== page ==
Los Angeles bureaucrats are going to ban the opening of new fast food joints within a 32-square-mile area of the city. Of course, that will promote healthier eating! Surely, that will have people shopping for fresh food, cooking at home, and eating veggies and lean meats as opposed to processed junk. The city council’s measure will:
…will be accompanied by moves to encourage more grocery chains and fresh food stores to open for business.
“If people want to eat at a restaurant or go shopping at a neighborhood grocery store, these are choices that are not readily available to them at this time,” said councilwoman Jan Perry, who spearheaded the measure.
Of course, “restaurant” eating is no better than fast food. Bad food choices can be made anywhere, as well as “better” food choices. Somehow, government bureaucrats believe that a burger and onion rings at Jill’s Diner is better than a chicken sandwich at Burger King? Additionally, the choices for restaurants and grocery stores are not available because it is not profitable to do so, otherwise profit-seeking entrepreneurs would have captured the market and opened the grocery stores that sell fresh food. Thus, people in that area demand junk food.
Eating out (consistently) is the choice of those who are too lazy to cook. The behavior of people has been forged by years of habitual laziness and/or not caring about the consequences of their choices. Obesity and the non-upkeep of one’s body and/or health is the preference for immediate satisfaction as opposed to long-term maintenance, good looks, and good health. It is a choice. Greasy burger now …. umm good …. consequences later. “Later” means one can assign the ill effects of a choice to some point out in the future and convince themselves that later will never really come (or they won’t really notice it), because it’s not right now. Obesity is a time preference issue. The greasy burger tastes good now, and people with high time preferences care about right now – not later.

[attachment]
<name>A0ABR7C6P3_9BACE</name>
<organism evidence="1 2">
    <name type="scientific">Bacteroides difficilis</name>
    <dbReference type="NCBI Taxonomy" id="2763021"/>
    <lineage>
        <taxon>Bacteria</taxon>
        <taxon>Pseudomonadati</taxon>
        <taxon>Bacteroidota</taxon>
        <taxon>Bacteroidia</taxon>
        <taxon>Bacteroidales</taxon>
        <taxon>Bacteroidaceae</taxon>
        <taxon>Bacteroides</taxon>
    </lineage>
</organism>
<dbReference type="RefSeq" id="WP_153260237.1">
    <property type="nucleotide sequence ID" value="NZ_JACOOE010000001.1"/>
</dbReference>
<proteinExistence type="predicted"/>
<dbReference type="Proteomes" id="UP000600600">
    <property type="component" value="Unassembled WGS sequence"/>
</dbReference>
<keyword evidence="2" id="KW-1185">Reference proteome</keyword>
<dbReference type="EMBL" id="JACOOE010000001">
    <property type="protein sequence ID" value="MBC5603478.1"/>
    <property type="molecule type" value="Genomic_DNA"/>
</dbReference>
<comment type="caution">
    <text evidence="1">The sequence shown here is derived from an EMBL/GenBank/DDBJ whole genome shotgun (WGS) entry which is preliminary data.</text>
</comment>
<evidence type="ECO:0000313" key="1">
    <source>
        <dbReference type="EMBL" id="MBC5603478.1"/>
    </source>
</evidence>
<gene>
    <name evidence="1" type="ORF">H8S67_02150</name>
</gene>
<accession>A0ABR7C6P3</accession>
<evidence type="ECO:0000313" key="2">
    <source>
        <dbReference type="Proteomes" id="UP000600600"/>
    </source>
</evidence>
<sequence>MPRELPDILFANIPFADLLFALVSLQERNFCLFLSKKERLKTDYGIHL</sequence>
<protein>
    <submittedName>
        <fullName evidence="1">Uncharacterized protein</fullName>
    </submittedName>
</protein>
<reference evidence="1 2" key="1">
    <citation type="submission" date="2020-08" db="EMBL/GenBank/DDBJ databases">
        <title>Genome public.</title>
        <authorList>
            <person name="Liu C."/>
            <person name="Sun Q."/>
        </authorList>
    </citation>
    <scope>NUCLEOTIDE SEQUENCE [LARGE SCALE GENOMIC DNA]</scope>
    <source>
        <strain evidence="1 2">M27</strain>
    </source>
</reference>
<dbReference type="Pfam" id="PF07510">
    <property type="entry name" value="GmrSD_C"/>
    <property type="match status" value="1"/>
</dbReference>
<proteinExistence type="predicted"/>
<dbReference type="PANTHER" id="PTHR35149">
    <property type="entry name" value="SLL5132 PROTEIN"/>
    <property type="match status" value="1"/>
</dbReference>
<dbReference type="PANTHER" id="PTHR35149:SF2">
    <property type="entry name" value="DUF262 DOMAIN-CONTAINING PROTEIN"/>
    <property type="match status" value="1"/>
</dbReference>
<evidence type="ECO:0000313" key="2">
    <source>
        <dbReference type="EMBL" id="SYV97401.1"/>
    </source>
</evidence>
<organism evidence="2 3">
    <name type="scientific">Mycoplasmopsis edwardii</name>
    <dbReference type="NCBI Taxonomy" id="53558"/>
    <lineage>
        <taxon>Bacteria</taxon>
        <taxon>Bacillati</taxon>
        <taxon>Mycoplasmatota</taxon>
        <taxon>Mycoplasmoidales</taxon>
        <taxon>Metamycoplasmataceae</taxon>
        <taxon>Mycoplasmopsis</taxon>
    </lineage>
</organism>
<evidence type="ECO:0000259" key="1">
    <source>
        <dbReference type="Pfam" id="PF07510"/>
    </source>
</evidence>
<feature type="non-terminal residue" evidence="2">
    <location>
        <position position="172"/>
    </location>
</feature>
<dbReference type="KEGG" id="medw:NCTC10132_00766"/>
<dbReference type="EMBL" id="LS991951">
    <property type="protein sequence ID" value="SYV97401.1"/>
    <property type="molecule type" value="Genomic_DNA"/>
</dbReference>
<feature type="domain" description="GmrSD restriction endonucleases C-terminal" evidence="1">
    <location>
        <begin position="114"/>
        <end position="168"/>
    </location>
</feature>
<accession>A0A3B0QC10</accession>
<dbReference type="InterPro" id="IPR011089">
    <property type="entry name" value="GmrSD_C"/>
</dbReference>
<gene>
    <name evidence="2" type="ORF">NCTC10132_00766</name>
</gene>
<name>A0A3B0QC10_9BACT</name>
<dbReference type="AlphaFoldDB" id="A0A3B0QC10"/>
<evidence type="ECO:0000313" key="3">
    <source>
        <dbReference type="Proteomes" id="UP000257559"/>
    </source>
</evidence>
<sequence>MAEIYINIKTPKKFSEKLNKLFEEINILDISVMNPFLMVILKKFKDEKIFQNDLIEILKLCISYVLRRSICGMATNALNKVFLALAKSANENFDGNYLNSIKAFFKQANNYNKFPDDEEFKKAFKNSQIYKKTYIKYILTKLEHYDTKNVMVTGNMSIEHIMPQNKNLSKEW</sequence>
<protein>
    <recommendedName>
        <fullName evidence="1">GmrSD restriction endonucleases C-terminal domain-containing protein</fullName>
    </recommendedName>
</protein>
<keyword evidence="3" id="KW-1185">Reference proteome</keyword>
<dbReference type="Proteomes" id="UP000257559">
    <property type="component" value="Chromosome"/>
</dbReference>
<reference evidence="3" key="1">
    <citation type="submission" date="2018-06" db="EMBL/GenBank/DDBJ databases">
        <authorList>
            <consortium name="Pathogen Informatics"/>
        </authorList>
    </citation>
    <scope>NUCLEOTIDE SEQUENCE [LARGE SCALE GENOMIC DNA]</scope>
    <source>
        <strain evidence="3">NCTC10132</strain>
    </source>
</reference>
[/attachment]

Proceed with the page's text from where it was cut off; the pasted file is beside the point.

The health effects of obesity are easily seen (see mirror, see scale) , and are, at some point, measurable via issues that indicate declining health. No one can be chubby, fat, or obese, and not be consistently aware if it. But they have made the choice to choose what makes them fat. No government policies, central planning, or bans on food items can change that reality. Thanks to Lance Connelly for the link.7:58 am on July 25, 2008 Email Karen De Coster